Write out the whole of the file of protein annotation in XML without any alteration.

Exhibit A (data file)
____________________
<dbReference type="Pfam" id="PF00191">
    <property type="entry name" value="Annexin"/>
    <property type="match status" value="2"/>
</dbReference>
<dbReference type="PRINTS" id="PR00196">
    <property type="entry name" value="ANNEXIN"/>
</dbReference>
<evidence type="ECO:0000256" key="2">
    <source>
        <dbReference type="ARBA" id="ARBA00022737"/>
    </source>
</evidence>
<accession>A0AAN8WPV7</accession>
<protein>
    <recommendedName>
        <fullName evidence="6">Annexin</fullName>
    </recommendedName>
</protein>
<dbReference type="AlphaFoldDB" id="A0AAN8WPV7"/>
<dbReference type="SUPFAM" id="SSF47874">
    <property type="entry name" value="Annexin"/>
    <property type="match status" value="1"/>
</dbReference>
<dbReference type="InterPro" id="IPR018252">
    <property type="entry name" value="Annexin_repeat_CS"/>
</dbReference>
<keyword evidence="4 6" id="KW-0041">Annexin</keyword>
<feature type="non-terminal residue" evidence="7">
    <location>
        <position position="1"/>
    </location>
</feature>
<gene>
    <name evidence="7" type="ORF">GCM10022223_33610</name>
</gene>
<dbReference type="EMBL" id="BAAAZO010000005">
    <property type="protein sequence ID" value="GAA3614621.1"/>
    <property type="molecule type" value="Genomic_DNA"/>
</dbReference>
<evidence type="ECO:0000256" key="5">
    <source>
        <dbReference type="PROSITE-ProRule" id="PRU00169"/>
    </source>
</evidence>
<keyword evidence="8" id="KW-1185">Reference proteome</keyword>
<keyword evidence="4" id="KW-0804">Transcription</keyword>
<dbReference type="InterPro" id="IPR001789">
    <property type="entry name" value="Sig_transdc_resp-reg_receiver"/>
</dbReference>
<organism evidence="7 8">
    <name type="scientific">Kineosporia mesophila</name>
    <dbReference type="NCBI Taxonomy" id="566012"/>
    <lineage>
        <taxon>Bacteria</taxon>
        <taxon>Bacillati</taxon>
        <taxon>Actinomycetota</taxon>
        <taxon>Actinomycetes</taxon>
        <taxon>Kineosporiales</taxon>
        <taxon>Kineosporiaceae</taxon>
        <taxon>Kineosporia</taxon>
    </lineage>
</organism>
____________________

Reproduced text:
<dbReference type="Pfam" id="PF00191">
    <property type="entry name" value="Annexin"/>
    <property type="match status" value="2"/>
</dbReference>
<dbReference type="PRINTS" id="PR00196">
    <property type="entry name" value="ANNEXIN"/>
</dbReference>
<evidence type="ECO:0000256" key="2">
    <source>
        <dbReference type="ARBA" id="ARBA00022737"/>
    </source>
</evidence>
<accession>A0AAN8WPV7</accession>
<protein>
    <recommendedName>
        <fullName evidence="6">Annexin</fullName>
    </recommendedName>
</protein>
<dbReference type="AlphaFoldDB" id="A0AAN8WPV7"/>
<dbReference type="SUPFAM" id="SSF47874">
    <property type="entry name" value="Annexin"/>
    <property type="match status" value="1"/>
</dbReference>
<dbReference type="InterPro" id="IPR018252">
    <property type="entry name" value="Annexin_repeat_CS"/>
</dbReference>
<keyword evidence="4 6" id="KW-0041">Annexin</keyword>
<feature type="non-terminal residue" evidence="7">
    <location>
        <position position="1"/>
    </location>
</feature>
<gene>
    <name evidence="7" type="ORF">GCM10022223_33610</name>
</gene>
<dbReference type="EMBL" id="BAAAZO010000005">
    <property type="protein sequence ID" value="GAA3614621.1"/>
    <property type="molecule type" value="Genomic_DNA"/>
</dbReference>
<evidence type="ECO:0000256" key="5">
    <source>
        <dbReference type="PROSITE-ProRule" id="PRU00169"/>
    </source>
</evidence>
<keyword evidence="8" id="KW-1185">Reference proteome</keyword>
<keyword evidence="4" id="KW-0804">Transcription</keyword>
<dbReference type="InterPro" id="IPR001789">
    <property type="entry name" value="Sig_transdc_resp-reg_receiver"/>
</dbReference>
<organism evidence="7 8">
    <name type="scientific">Kineosporia mesophila</name>
    <dbReference type="NCBI Taxonomy" id="566012"/>
    <lineage>
        <taxon>Bacteria</taxon>
        <taxon>Bacillati</taxon>
        <taxon>Actinomycetota</taxon>
        <taxon>Actinomycetes</taxon>
        <taxon>Kineosporiales</taxon>
        <taxon>Kineosporiaceae</taxon>
        <taxon>Kineosporia</taxon>
    </lineage>
</organism>